Olympic weightlifting and CrossFit have been compared several times over the years. Being that CrossFit involves a wide range of movements, many crossfitters have added Olympic weightlifting to their programming. If you’re looking to do the same, keep reading.
In this article, I’ll explore the best weightlifting movements for CrossFit athletes. I’ll also explain the difference between Olympic weightlifting and CrossFit. To get a complete idea, let’s start from the beginning.
What is Olympic Weightlifting?
Olympic weightlifting is an old sport that is based on the use of a barbell to carry out certain movements. The two main weightlifting movements are the snatch, and the clean and jerk. This is an old Olympic sport that’s recently gained some newfound interest. Olympic weightlifting focuses mainly on building power and speed. The athletes must move heavy weights as fast as they can in the required way. It’s similar to powerlifting but slightly different when it comes to fitness goals.
What is CrossFit?
CrossFit involves movements from several different sports to focus on building general strength and fitness. Whereas weightlifting only focuses on building strength and power, CrossFit is much more versatile. It borrows from sports like gymnastics, powerlifting, weightlifting, and endurance training. CrossFit workouts can be quite diverse depending on your personal fitness goals.
Do weightlifting and CrossFit go together?
Olympic weightlifting involves two major movements: the snatch, and the clean and jerk. They generally involve lifting a barbell from the ground to an overhead position. As simple as this might sound, Olympic weightlifting is anything but easy. Many lifters have argued that many CrossFit athletes are not good technically at Olympic weightlifting. Their argument is that the technique required to master weightlifting movements is too complex. The counter argument, however, is that CrossFit involves other sports like gymnastics, which are much more complex. Here’s my recommendation…
If you’re a CrossFit athlete looking to add weightlifting to your routine, it’s advisable that you treat it as separate from your regular conditioning workouts. Learn how to do these drills and master them separately before you incorporate them fully into your WODs. For example you should master the clean and jerk first before attempting a conditioning workout like “Grace” – 30 clean and jerks for time. This helps ensure that your form and technique are on point to give you the safest and most effective workouts.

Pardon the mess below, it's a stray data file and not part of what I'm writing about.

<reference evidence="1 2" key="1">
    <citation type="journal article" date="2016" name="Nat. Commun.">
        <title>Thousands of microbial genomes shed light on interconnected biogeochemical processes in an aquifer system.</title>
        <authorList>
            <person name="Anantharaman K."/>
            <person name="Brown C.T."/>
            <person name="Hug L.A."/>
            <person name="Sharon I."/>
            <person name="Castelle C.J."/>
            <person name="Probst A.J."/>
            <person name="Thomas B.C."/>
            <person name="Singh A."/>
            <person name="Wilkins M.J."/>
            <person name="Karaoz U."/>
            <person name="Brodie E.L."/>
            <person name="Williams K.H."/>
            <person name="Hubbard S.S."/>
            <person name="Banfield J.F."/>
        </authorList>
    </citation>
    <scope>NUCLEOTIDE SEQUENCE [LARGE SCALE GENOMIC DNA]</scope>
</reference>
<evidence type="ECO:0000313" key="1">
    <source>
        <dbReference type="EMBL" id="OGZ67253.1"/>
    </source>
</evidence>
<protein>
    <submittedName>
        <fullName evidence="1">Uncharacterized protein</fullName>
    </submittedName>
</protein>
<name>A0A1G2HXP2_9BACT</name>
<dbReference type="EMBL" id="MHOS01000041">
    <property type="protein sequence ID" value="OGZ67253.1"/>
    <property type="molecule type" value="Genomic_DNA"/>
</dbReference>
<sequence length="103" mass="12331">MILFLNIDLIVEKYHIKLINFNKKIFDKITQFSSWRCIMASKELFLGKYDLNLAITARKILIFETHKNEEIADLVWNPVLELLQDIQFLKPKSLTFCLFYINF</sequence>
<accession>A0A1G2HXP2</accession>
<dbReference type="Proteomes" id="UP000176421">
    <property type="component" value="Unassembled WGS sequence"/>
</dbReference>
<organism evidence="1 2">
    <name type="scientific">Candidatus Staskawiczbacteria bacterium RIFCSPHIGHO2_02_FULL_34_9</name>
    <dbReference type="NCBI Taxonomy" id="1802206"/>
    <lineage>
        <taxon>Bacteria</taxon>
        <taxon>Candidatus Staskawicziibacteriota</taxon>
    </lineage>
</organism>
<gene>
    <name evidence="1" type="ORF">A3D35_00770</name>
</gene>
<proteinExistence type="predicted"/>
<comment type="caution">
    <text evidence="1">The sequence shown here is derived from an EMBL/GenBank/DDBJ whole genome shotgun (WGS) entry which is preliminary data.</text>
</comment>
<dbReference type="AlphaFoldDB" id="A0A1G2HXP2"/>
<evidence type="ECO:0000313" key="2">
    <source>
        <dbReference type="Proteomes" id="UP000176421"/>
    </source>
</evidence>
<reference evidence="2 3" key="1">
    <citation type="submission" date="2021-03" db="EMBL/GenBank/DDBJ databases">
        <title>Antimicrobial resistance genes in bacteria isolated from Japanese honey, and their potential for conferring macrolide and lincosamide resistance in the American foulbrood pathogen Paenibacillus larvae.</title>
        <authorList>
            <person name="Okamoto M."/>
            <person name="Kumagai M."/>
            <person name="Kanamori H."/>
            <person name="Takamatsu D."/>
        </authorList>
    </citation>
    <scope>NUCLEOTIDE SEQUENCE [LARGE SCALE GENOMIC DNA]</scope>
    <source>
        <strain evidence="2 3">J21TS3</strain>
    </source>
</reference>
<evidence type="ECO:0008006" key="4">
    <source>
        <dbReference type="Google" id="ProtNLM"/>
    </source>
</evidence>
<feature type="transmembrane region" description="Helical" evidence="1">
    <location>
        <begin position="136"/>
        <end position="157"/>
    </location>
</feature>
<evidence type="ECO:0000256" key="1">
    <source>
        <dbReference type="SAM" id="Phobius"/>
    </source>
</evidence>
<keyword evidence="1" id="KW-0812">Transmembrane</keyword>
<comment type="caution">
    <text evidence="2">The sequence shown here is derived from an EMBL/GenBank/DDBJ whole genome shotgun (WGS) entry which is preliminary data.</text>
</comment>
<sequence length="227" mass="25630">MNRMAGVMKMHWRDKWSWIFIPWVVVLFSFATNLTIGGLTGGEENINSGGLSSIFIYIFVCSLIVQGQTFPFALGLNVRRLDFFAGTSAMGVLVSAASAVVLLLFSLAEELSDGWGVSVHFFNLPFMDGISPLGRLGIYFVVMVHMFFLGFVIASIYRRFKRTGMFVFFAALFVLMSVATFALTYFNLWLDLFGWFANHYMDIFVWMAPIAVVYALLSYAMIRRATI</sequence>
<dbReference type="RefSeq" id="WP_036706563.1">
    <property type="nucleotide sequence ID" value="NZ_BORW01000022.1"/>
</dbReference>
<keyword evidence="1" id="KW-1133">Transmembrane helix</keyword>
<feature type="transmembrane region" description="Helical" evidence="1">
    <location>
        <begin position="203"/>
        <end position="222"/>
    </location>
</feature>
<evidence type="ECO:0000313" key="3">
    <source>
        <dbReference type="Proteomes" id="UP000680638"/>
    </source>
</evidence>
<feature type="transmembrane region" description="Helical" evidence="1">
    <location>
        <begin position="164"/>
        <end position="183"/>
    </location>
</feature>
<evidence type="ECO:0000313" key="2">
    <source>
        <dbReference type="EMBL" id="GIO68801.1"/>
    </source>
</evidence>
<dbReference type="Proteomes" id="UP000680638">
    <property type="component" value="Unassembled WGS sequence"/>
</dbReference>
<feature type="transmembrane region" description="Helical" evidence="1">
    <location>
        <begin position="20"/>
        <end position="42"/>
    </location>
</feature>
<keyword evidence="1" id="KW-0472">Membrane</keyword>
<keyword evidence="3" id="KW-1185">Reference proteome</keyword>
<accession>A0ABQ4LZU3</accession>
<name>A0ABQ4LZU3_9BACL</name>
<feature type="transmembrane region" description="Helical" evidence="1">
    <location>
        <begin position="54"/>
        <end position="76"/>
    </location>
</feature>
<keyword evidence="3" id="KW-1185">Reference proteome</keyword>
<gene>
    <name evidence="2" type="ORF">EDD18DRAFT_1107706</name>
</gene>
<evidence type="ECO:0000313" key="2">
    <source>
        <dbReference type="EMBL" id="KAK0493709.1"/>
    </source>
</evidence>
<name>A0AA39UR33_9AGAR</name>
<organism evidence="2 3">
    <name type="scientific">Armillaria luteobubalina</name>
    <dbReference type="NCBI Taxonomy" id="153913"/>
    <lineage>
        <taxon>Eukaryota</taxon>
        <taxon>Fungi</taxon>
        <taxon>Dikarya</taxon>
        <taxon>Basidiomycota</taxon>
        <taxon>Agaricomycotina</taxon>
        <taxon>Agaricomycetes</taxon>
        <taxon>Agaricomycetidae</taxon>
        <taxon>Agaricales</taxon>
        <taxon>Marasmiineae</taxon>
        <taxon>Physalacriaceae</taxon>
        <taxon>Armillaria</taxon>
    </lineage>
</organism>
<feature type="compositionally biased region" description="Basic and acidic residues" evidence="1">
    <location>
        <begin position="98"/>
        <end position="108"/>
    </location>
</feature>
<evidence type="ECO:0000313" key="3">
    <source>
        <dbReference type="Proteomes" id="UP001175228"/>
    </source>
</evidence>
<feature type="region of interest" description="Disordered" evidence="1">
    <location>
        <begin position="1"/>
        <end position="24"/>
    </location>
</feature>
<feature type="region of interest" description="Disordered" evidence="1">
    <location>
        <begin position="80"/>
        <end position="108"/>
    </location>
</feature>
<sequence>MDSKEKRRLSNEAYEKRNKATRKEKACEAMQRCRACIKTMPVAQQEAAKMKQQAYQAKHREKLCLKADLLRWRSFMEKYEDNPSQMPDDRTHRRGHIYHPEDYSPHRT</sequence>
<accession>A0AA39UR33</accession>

If you want to combine Olympic lifting and CrossFit in the most efficient way possible, I advise you to check our OLYMPIC CONJUGATE CROSSFIT program. This program focuses on building strength in the Olympic movements using the Conjugate system, combined with CrossFit conditioning workouts.
Now let’s talk about some CrossFit Olympic lifting movements you can do…
CrossFit Most Common Lifts
Here are five common Olympic lifts and variation you can to take your training to the next level. If you want to add speed and explosive power to your list of abilities, here are some drills for you.
Clean and jerk
The clean and jerk essentially comprises of three different exercises: a deadlift, a clean, and an overhead press. It starts with your barbell over your shoelaces and your arms gripping it at shoulder length. This is your starting position. The next move is the deadlift part of the exercise. Lift the barbell up slowly, and as the barbell gets to your hip, generate as much explosive power as you can to lift it up by driving your elbows and catching it on your shoulders, just beneath your beard. You can then complete the move by pushing the barbell upwards as far as you can.